Uncertainty around what the incoming Financial Conduct Authority (FCA) wants from the broking industry is causing the greatest concern in the market and greater clarity must be given before damage is done.
The British Insurance Brokers' Association (Biba) has appointed Deloitte to undertake a strategic review of the organisation as it looks to position itself for the next five years.
The Financial Services Authority (FSA) has vowed to maintain its policy of intensive supervision and will continue to implement European regulatory directives as it releases its final business plan before it is disbanded.
Hector Sants will step down as CEO of the Financial Services Authority (FSA) at the end of June 2012.
Hector Sants, chief executive of the Financial Services Authority (FSA), has revealed that the the much-vaunted ‘twin peaks’ regulatory model will be up and running by April this year resulting in greater costs being imposed upon financial services.
The FSA is looking for nearly £580m in fees from the industry in its final year of existence, a 15% increase on the previous year.
The Financial Services Authority (FSA) has requested £578.4m in funding for 2012/13, a 15.6% increase on this year.
“It’s not that I want to make you all feel bad it’s just that, for brokers, there hasn’t been a lot to be cheerful about”
That broker favourite, the Financial Services Authority (FSA), has taken a bit of a pasting from the Treasury Select Committee which described the soon to depart regulator as too expensive, aloof, bureaucratic and unable to protect customers.
The Financial Conduct Authority (FCA) needs to make better, bolder, faster decisions and will not lie back and let financial markets run themselves.
Otto Thoresen, director general of the Association of British Insurers (ABI), has called on the Financial Conduct Authority (FCA) to engage with balanced rhetoric to head of a confrontational relationship with the industry.
The British Insurance Brokers’ Association (Biba) has welcomed the Treasury Select Committee’s report on the Financial Conduct Authority (FCA).
The Financial Services Authority (FSA) is too expensive, aloof and bureaucratic and does not protect consumers from regulatory failure.
A tough 2011 looks likely to be followed by another 12 months to forget, but there are some things to look forward to, writes Caitlin Morrison
Lord Turner’s views on the regulation of the market will undermine the future of the broking industry, says Ashwin Mistry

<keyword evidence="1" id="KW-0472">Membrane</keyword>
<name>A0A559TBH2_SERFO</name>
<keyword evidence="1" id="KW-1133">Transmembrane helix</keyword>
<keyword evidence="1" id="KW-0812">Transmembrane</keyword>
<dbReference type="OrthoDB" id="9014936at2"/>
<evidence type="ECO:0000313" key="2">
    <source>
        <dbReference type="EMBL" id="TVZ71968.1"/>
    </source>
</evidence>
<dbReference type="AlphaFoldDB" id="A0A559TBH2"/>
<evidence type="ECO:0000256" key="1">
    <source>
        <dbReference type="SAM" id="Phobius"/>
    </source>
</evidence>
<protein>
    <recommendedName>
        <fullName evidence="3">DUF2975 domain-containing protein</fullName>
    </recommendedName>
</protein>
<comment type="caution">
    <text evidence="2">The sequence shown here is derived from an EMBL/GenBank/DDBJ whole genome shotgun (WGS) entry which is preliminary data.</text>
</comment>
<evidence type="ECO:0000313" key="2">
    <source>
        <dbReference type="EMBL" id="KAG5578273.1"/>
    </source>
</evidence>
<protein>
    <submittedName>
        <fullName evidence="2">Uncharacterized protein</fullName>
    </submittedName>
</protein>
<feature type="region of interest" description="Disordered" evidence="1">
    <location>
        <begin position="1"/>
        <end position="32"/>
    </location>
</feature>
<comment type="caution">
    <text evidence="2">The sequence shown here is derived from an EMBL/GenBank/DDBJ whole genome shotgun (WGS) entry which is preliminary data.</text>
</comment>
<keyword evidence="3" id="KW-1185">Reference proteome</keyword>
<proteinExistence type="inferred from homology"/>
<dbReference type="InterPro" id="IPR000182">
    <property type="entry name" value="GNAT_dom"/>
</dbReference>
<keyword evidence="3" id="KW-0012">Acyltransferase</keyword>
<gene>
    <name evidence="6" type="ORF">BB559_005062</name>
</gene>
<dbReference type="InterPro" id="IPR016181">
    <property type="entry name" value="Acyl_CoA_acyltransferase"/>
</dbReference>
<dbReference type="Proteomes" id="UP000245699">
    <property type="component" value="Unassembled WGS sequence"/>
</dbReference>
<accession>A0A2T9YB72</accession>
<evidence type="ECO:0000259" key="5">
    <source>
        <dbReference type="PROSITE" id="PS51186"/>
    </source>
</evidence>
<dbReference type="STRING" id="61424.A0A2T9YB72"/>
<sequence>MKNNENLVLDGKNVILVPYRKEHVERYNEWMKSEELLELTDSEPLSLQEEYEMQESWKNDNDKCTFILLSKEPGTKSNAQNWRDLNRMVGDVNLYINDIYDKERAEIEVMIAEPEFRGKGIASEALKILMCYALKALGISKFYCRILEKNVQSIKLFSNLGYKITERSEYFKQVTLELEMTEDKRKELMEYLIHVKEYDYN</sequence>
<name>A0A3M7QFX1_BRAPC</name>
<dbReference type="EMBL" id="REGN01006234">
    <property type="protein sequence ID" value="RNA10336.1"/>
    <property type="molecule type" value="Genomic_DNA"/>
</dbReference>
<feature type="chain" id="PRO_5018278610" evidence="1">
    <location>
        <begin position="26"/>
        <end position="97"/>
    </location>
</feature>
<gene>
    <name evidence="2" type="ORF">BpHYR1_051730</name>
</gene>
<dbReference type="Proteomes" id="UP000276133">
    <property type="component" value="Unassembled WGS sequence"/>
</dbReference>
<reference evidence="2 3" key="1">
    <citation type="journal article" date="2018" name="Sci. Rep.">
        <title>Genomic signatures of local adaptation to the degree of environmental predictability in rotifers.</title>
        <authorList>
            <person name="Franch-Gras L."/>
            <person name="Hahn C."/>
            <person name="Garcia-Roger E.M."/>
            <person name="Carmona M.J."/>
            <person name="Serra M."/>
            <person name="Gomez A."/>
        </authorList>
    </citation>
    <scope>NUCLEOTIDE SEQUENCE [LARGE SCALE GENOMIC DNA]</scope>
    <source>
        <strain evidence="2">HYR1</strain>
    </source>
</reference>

Brokers have been warned that the Financial Services Authority’s (FSA) long-promised new intrusive approach is already here and that it is not “pussyfooting around anymore”.
Lord Turner, chairman of the Financial Services Authority, has called on parliament to give the Financial Conduct Authority (FCA) “the powers and teeth to act early to intervene and prevent customer detriment from occurring”.
Delegates at the inaugural Broker Expo South event have been warned that the new regulator will be a more dangerous and unpredictable animal and that brokers should prepare themselves for more intrusion.
In this month's edition Paul Anscombe, managing director of Seventeen Group joins Insurance Age's Liz McMahon and Emmanuel Kenning to discuss the latest news stories in insurance.
The Institute of Insurance Brokers (IIB) has called for “fundamental regime changes” in regulation.
The new regulatory regime could have a very different complexion to the current watchdog, explains Terence Clark
The British Insurance Brokers’ Association (Biba) and the Institute of Insurance Brokers (IIB) have called for regulatory barriers to be lowered and for the current inappropriate style and intensity of regulation to be reformed.
More financial services businesses are being forced to amend or withdraw advertising material following intervention by the Financial Services Authority (FSA) as it clamps down on misleading adverts, Reynolds Porter Chamberlain (RPC) has claimed.
The Financial Services Authority’s (FSA) post-crisis clampdown may be harming the UK’s international competitiveness, according to research among senior financial services executives.